I grew up hiking Mt. Sanitias and have always been fond of making the summit – it is a quick hike that rewards hikers with 360 views of the city, plains, and back range. My favorite approach is from the Goat Trail, which is accessed at the Easternmost end of Hawthorne. The ascent is steep and rugged. A welcomed challenge a bit above my daughter’s skill level that made for a fun hike, though ultimately required hand-holding and turning around well before we made the summit.
After being in Chicago for a good part of the week, my daughter’s cry out, “Daddy!”, is welcomed. I get up from the couch (I snored too much last night, obviously!). We quickly change out of our PJs and into our hiking clothes. My daughter is convinced her clothes are all new and proceeds to ask me if I like each article of her new hiking clothes. I do. We finish packing up and head out to pick up Poppy.
Breakfast at Moe’s with Poppy.
We scramble up the Goat Trail. The trail is dusty and rocky, flanked by sheer drops into the gully. Poppy helps my daughter elbow-knee her way up the jutted path.
It takes us nearly half an hour to ascend the Goat Trail. We then sprint up the Valley Trail, a road, and discover signage that warns us of mud. We love mud. But there isn’t any rain this morning.
We leave the Valley Trail and make it up the first switchback. We take the trail to the left and arrive at the chair rocks. These chairs have been here since I grew up and now, decades later, they are less of chairs and more of a rock sofa. People just keep adding on! Nearby we discover a rock sculpture. I balance a few more rocks on the top while Poppy and my daughter hold down the sofa.
Our rest continues with my daughter exploring everything within site. She picks some sage and wields a stone to grind it on the armrest of the sofa.
The area is decorated with lizards sunning themselves. My daughter touches one, screams with fright, then continues to try to catch them. She tip toes, crouches, hunches over, crawls on her hands and knees, and then, just as she’s almost in arm’s reach – they bolt. Rinse. Repeat. Her goal is capture a lizard, and put it on Poppy’s shoulder. At one point she’s on the hillside, lunges, and tumbles down, getting pinned against a rock and nearby brush. Quick tears then back to the hunt.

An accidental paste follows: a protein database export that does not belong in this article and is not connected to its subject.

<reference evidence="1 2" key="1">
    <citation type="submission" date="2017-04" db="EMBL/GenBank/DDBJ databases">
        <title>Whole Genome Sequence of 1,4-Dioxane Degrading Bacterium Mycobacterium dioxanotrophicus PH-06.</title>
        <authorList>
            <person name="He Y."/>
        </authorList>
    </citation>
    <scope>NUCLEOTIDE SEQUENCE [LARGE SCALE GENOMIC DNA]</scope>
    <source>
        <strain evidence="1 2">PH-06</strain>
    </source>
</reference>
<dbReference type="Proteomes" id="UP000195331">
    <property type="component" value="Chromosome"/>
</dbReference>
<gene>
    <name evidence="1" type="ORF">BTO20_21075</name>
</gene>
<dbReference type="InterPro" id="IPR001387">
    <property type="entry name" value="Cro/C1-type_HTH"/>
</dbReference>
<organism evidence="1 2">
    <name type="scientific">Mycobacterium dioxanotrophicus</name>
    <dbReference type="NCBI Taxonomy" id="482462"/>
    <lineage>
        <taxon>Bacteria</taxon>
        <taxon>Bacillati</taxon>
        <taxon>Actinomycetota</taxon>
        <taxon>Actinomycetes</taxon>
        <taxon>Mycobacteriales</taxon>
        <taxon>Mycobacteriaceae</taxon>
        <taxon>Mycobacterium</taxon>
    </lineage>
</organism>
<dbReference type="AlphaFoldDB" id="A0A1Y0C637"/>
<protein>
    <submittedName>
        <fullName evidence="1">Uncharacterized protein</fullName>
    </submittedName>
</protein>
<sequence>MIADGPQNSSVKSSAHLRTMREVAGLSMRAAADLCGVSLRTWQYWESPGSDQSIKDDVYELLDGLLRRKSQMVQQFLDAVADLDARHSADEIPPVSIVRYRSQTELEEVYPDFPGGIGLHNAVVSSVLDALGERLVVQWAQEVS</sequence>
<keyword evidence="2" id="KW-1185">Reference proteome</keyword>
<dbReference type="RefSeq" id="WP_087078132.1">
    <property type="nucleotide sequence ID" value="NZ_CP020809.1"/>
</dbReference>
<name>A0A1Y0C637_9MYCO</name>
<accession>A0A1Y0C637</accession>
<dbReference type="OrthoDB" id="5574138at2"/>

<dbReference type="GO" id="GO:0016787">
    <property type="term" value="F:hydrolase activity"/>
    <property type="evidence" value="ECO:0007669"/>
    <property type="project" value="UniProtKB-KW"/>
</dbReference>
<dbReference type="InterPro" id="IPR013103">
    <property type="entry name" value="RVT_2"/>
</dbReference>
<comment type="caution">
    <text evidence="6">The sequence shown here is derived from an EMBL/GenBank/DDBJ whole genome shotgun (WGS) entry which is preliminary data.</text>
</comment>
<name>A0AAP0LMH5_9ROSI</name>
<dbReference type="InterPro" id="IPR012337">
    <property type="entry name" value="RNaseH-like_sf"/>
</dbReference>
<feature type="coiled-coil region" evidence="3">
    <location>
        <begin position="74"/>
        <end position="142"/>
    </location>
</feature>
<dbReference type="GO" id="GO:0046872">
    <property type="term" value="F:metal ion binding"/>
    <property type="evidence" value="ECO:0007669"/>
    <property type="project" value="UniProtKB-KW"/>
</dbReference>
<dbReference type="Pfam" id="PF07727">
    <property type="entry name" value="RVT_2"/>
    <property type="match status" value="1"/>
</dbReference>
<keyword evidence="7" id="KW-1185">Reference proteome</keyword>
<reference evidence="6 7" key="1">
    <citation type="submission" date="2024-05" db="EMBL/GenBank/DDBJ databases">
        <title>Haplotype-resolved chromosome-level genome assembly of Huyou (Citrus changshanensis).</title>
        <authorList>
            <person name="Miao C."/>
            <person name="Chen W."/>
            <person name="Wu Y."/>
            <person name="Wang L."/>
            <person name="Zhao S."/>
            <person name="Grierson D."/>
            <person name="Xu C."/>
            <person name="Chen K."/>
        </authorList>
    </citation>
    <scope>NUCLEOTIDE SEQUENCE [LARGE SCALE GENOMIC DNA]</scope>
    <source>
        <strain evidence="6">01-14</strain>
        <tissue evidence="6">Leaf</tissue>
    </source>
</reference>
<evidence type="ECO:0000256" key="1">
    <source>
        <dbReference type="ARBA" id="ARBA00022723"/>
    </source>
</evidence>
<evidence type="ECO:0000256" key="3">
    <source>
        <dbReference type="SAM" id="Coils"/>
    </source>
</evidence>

After an hour an a half, we’ve hiked for nearly a mile and made an elevation gain of 655 feet. Not bad for a toddler. I wonder how far she can go on flats? We decide to turn around and find a swimming pool.
We arrive at the base of the Goat Trail. It seems like this must be a personal best for my daughter, who managed to make it without being carried! Our average pace while moving was 29 minutes / mile. But considering our actual time, it was nearly 1:15 / mile… woah! New land speed record??
- Water bottles (for the trail x 2)
- Camera bag
- Toilet paper in ziplock
- Snacks (Apple, Pistachios, Almonds, Raisins, Cheerios
- Trail runners
- Wish I had: sunglasses
- The Goat Trail, as well as parts of the East Ridge Trail, were beyond the skill level of my daughter. We carefully spotted her when scrambling up rocks or traversing parts of the path that were sheer drops where an unintended slip could be deadly.
- Trail Running was really fun for my daughter. However, this was also beyond her skill level. Holding her hand, we ran together and when she tripped I swooped her up avoiding many a face plant. We were able to run down the East Ridge Trail and a short leg of the Valley Trail. She was optimistic about running the Goat Trail but we agreed that was far too dangerous.